Ulrich Nöth, a physician and scientist at the Orthopedic Centre for Musculoskeletal Research (OZMF) at Würzburg University, and his work group Tissue Engineering are investigating tissue regeneration of cartilage and bones. Nöth prefers collagen-based gels as carrier material for cartilages. In the case of larger bone defects, much depends on how stable and how absorbable the carrier materials are. In various clinics research is also performed on regenerative treatment options for diabetes mellitus type 1, for example at the clinic for paediatric and adolescent medicine (Klinik für Kinder- und Jugendmedizin) in Munich. Although promising approaches have been developed, a matured therapy has not yet been implemented.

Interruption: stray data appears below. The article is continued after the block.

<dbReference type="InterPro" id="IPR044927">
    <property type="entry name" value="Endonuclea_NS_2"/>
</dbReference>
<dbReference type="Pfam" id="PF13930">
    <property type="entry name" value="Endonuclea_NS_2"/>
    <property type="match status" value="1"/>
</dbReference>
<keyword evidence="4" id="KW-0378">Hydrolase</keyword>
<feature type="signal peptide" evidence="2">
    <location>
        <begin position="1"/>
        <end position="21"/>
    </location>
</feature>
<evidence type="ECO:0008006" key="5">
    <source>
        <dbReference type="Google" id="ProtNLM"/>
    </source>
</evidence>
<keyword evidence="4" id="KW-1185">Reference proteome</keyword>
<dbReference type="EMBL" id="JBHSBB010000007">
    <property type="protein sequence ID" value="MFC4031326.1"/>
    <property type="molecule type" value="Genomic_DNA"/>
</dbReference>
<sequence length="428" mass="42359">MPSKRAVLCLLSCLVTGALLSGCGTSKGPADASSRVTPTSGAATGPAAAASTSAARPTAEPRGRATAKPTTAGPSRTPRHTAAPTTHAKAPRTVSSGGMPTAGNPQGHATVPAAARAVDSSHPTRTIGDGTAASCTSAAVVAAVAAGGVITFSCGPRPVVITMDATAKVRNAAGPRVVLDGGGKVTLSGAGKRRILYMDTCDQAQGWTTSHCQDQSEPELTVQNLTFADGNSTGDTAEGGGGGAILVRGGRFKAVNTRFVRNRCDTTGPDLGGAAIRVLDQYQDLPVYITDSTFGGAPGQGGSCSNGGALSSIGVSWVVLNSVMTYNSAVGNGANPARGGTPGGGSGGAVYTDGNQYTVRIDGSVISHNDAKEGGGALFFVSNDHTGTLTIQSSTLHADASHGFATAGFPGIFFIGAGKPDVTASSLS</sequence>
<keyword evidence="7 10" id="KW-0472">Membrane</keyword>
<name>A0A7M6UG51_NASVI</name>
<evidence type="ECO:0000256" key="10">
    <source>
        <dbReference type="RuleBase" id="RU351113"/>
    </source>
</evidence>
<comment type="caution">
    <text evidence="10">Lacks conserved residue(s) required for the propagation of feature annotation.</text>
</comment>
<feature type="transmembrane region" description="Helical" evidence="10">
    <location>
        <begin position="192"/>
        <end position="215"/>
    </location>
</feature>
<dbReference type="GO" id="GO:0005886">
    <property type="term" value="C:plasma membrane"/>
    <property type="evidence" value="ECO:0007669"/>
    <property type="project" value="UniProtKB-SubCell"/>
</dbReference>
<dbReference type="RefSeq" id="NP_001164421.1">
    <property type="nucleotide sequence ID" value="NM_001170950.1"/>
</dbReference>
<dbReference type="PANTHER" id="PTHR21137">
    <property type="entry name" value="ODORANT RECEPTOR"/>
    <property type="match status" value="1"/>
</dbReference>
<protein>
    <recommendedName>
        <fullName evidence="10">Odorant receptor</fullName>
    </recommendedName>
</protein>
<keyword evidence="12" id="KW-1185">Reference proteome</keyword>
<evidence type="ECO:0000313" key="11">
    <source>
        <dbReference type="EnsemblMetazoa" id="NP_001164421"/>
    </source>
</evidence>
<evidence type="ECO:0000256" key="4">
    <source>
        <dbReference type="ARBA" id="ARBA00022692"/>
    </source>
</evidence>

The methods of regenerative medicine offer great potential, which is also being recognised by more and more investors. Further funding is required to make these modern therapies available to more patients, especially due to the high approval expenses that are hardly affordable for many small and medium-sized businesses.
The author was born in Landshut in 1953 and studied human medicine at LMU in Munich. After having worked at the MHH Hannover, in the United States and Switzerland, Prof. Dr. Nerlich has been head of the Trauma Surgery department at Regensburg University Hospital since 1992. He is president of the International Society for Telemedicine and chairman of the Forum Medtech-Pharma e.V.